William Safire's weekly "On Language" piece in the Sunday New York Times did this type of thing for decades and was required reading in my English classes. Sadly he passed on recently but you should be able to find stuff like this in his books or in his articles in the NYT Archive.


I think Safire would probably have suggested that you used "died" rather than "passed on". No?


He would also have suggested a comma after "sadly," so that it's obvious that it's the writer's comment, rather than a modifier on the way Safire died.


You have to read this (I read the french version, I hope the english one is close):

A Short Course in Intellectual Self-Defense

http://www.amazon.com/exec/obidos/ASIN/1583227652


I occasionally return to this and browse around: http://www.nt.armstrong.edu/terms.htm

The examples are great.


I don't think using the phrase "it turns out" is intrinsically deceptive. Pragmatically it's just declarative sentence + expression of surprise.

I'd be interested to see a list of all the 46 passages though. I wonder if there are patterns.


As another poster alluded to, a practitioner of NLP would call this a "pattern interrupt".

  1) Build up an argument almost to a crescendo  
  2) Pattern interrupt ("it turns out")  
  3) New argument
A practitioner of NLP would say that this weakens the original argument because it puts an interruption between the stimulus and the response.

There is a shock to the system followed by the new argument that you would like the listener to adhere to. The shock makes the listener more suggestible.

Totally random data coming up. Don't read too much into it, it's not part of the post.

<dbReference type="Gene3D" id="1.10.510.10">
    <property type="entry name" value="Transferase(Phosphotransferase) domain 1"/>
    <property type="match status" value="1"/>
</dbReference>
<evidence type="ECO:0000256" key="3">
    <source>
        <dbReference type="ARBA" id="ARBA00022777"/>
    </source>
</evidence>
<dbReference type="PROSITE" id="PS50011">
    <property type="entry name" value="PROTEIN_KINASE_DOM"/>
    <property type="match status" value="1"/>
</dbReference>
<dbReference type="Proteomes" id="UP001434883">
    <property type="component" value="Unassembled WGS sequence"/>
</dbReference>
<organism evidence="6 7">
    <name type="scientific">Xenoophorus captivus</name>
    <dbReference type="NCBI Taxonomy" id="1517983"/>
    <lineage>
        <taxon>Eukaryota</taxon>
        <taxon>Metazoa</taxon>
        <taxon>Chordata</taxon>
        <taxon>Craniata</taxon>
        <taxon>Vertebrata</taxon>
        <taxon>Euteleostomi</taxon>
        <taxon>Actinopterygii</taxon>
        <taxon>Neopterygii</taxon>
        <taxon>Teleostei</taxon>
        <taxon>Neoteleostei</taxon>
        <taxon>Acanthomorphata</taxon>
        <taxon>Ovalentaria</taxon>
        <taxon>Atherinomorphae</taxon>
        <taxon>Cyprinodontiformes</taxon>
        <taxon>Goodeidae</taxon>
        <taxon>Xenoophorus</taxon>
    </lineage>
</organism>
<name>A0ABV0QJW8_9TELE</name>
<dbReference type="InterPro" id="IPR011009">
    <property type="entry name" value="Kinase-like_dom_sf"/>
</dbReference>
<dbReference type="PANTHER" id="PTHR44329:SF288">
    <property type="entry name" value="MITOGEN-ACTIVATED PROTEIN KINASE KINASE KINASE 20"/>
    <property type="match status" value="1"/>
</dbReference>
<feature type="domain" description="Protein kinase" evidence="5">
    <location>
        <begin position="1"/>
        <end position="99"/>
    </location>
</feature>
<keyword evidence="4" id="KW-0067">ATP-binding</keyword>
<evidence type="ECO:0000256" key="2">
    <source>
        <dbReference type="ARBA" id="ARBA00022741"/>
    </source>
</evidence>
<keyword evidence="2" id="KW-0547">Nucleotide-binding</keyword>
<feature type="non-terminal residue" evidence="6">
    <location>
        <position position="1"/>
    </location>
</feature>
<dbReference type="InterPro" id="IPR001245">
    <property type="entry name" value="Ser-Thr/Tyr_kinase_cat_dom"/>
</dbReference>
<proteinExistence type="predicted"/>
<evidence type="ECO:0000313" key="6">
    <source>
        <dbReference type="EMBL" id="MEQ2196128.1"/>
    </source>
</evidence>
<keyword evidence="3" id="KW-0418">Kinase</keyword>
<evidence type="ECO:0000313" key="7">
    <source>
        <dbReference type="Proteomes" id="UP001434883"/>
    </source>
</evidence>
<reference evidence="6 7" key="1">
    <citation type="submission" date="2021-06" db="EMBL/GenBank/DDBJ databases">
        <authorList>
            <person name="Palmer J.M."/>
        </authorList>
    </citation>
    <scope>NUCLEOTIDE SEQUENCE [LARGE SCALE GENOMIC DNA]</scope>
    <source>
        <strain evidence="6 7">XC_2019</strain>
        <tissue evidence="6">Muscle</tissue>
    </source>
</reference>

That's the theory, anyway. The debate however is very controversial.


It tu... I mean, I suspect that it's ability to 'deceive' correlates strongly with how much you trust the author on that subject in the first place.

If someone tell me "turns out, the astrologers have been right all along!" ... that's not going to sway me unless they're sitting in front of a library of relevant peer reviewed evidence, and can guess which irrational number I'm thinking of.


That's because critical thinking is an entirely different activity from looking for key phrases. :)


"... I'd be interested to see a list of all the 46 passages though ..."

There is more than 46 (725) ~ http://www.google.com/search?q=site%3Ahttp%3A%2F%2Fpaulgraha... If there is a pattern, could it be emerging from "asking questions", thinking, then finding non-obvious or surprising results? Reading through the authors site I found this gem also another explanation.

"... If one is convinced that mind is a computer program, or at least if one thinks of that as a fruitful metaphor, it may be helpful to think about these “thought-generating phrases” as function calls. They are like little labels that execute a useful module, or packaged set of computational instructions. And the point is, just having a label makes it easier to find the code, and therefore more likely that you’ll execute it. Which is exactly what you want if the code is worth calling. ..." ~ http://jsomers.net/blog/generating-thoughts

It quite possible the phrase, "it turns out" is also a thought generating phrase.


Google may claim to find hundreds of hits but if you click through to page 3, it turns out there are only 22.


"... it turns out there are only 22 ..."

Yes, you are right. I missed that even after click through. Do you have any idea for the miss reported hits?


I think I get it. In lieu of thinking, people use qualifiers as metadata for their belief filter that says how much belief they should assign to the proposition.